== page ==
Saturday, May 7, 2016





Landscape photography is a most rewarding pastime, but it can be far more challenging than some people imagine. It sounds so easy; visit a beautiful location, shoot a few snapshots, and come home with a work of art in your camera. After dealing with the public for over 20 years, I swear most people think it really is that simple.
“Saguaro_1679” captured by Michael Just

4 Tips for Capturing the Character of a Landscape

But really good landscape photography is much more challenging. Anyone can recognize the potential of a good subject, but turning that potential into a memorable image is another story. The task is even greater if it is a popular location. When you photograph a place that is photographed a thousand times a day, you have to find a way to create something different from the everyday snapshot.

1. You Don’t Have to Fit Everything In
Some panoramic views are so huge that the only way to fit everything into your photo is to use a very wide-angle lens. The trouble is, this reduces everything in size, so that the grandeur of your subject is diminished. It can be more effective to concentrate your composition around one feature of the landscape; a feature other people will recognize. With this approach, you can use a larger lens to add size and prominence to the the subject. You may also capture details that could be lost with a wide-angle lens.

2. Look For a New Angle
Why is it that so many photos of the great landmarks look the same? Simply because everybody photographs them from the same lookouts. It is easy to get a good shot from a major lookout; in fact, that is probably why the lookout was built in the first place. The trouble is, it is almost impossible to get a unique shot if your photo is taken from the same angle as all the others.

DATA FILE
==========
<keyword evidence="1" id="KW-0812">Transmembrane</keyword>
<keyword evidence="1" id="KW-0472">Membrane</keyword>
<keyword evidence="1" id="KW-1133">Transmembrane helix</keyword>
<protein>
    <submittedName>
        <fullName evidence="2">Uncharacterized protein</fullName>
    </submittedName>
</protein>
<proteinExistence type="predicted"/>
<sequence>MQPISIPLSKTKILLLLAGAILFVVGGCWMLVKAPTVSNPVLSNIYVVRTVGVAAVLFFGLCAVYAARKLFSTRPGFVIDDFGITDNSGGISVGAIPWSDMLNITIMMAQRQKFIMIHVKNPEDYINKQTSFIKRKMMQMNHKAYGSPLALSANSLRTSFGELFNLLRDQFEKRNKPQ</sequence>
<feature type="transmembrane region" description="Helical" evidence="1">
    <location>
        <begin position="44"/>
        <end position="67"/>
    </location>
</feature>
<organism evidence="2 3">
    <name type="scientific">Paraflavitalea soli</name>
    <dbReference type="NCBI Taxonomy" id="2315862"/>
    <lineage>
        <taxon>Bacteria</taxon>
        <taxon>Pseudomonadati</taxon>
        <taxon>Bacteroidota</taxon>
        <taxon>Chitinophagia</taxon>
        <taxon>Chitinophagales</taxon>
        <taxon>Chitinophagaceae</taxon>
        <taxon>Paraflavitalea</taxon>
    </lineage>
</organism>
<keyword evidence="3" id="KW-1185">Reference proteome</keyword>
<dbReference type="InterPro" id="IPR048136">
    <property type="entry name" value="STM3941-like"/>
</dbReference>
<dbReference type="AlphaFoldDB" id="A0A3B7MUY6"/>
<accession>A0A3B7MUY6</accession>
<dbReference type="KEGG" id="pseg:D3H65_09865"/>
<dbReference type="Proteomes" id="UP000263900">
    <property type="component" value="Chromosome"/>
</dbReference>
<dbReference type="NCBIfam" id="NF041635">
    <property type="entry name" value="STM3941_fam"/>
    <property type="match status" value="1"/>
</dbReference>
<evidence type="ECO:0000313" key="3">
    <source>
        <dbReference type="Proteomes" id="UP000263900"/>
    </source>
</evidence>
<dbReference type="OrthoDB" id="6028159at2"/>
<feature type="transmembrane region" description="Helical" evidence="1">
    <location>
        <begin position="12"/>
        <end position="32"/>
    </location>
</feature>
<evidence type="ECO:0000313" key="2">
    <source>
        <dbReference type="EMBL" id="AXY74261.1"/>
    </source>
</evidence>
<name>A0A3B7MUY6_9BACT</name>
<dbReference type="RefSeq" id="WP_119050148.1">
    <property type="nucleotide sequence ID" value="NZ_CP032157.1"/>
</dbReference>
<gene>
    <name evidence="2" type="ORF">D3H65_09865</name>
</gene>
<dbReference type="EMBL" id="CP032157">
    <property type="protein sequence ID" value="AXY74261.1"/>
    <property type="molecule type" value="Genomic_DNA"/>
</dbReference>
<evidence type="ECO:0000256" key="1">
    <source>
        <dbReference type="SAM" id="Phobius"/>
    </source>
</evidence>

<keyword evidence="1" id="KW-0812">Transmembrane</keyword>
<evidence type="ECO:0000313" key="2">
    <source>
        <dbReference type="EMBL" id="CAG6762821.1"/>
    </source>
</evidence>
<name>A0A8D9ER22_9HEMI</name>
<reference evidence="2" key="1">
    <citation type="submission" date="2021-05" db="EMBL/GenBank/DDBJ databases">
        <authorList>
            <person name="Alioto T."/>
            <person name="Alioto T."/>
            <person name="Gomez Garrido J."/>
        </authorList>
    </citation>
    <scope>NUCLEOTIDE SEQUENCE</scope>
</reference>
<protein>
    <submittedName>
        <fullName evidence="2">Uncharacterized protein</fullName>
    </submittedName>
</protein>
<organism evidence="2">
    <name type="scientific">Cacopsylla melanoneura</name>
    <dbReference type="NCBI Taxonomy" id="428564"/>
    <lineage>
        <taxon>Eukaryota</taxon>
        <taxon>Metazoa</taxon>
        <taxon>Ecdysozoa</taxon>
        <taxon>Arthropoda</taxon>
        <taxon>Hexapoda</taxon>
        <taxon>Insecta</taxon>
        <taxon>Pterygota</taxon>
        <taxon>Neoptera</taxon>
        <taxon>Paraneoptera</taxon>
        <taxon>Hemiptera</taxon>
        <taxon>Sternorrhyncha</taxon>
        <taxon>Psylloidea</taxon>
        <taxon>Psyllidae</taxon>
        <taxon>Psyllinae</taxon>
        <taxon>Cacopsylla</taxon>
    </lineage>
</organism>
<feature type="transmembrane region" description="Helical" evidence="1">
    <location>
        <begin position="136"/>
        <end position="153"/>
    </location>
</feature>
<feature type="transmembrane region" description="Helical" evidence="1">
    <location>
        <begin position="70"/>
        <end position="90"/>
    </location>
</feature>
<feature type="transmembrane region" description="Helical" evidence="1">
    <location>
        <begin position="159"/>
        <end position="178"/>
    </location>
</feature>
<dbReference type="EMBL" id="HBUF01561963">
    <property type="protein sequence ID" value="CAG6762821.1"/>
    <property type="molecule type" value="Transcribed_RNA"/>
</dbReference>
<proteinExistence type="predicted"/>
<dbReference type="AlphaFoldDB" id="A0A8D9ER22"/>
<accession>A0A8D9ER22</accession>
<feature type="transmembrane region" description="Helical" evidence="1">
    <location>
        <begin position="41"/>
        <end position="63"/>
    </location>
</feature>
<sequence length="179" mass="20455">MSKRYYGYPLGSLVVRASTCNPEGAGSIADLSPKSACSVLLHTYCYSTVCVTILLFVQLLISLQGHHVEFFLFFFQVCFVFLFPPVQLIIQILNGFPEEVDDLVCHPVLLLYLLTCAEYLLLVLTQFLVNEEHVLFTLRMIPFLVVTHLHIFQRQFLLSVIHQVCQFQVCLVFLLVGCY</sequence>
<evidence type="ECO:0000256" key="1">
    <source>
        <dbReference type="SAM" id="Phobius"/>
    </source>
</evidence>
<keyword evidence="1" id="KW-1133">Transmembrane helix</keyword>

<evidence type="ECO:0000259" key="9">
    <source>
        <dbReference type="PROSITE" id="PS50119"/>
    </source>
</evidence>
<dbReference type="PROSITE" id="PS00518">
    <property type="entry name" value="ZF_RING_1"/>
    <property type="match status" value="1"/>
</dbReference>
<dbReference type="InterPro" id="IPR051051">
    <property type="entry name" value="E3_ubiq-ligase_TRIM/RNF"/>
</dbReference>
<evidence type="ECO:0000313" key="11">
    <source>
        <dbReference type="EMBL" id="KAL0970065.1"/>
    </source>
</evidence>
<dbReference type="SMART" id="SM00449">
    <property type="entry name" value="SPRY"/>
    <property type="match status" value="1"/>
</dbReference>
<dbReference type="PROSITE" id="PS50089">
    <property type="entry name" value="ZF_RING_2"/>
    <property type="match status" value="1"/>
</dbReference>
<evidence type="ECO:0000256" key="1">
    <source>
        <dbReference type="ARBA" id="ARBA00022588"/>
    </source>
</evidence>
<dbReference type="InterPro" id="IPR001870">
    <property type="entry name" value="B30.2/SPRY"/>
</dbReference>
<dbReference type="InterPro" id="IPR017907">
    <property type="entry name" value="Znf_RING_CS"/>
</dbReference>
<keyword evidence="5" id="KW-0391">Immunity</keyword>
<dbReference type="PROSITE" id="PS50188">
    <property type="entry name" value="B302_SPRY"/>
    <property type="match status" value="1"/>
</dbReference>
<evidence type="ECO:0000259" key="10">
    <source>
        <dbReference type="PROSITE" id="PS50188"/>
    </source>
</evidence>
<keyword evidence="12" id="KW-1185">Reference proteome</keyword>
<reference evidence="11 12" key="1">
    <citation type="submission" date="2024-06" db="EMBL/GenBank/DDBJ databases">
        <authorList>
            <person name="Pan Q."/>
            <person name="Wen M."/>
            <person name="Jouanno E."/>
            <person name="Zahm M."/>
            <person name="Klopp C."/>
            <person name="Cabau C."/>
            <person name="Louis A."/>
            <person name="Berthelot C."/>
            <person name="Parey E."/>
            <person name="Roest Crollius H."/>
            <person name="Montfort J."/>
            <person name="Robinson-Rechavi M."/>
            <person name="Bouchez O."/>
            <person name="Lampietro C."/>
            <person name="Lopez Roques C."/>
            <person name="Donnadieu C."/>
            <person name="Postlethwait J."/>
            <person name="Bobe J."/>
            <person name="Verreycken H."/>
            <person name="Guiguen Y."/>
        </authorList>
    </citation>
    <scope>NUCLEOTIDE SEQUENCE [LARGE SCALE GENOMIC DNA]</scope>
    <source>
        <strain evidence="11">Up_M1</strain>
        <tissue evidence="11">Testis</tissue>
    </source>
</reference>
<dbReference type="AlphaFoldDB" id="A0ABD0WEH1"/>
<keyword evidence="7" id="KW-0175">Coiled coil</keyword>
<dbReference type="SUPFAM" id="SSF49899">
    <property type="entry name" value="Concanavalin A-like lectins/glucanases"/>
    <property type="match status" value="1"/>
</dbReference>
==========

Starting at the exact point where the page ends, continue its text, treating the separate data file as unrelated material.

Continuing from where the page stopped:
If possible, search beyond the established lookouts to see if there is a more interesting angle to take your photo. This may take a little more effort, and you may have to do some bushwalking to find the best spot. I don’t suggest risking your neck or trespassing, but in most cases there are alternatives to the established lookouts.
“Ice-over-Yamanaka-Lake” captured by Kustiyah

3. Use The Surroundings to Your Advantage
Anyone can take a snaphsot of a mountain range. But what about a mountain range framed through the branches of a tree in the foreground or with a river winding away into the distance, drawing with it the eye of the viewer?
Every landscape can be photographed from a number of angles; the most obvious one is not always the best. By scouting around and looking for interesting foregrounds, you can add real character to your image and create something truly unique.
Always try to remember that you are not the first person to photograph this subject. To produce a memorable photo, you need to put in some effort to create something a little different.

4. Consider the Conditions
Capturing your subject in the best light can be a real balancing act. First you need to consider the time of day. Usually the ideal light is early in the morning and late in the afternoon, when the light is softer and more colourful. The trouble is, any photographer with experience already knows that. So how do you take your photo to the next level?
“Wonderland” captured by Andy Hough

Keep a constant eye on the weather. You may be able to see something special, like a storm front, a good cloud formation, or even a good chance of a rainbow starting to develop. If you choose your moment just right, you can be on location in time for something really special.
This is a measure of the commitment of a landscape photographer. The more effort you put in, the greater the rewards. You will spend a lot of time waiting for the right moment, but once you get that perfect image, you will see it was not time wasted. You will know you have done a good job when people start to say, “I have been there, but my photos are nowhere near as good as yours!”
About the Author:
Andrew Goodall writes for and is a nature photographer based in Australia. He manages a gallery in Montville full of landscape photography from throughout Australia.


A special thanks to Andrew Goodall for such a great article, and PictureCorrect for their great resource.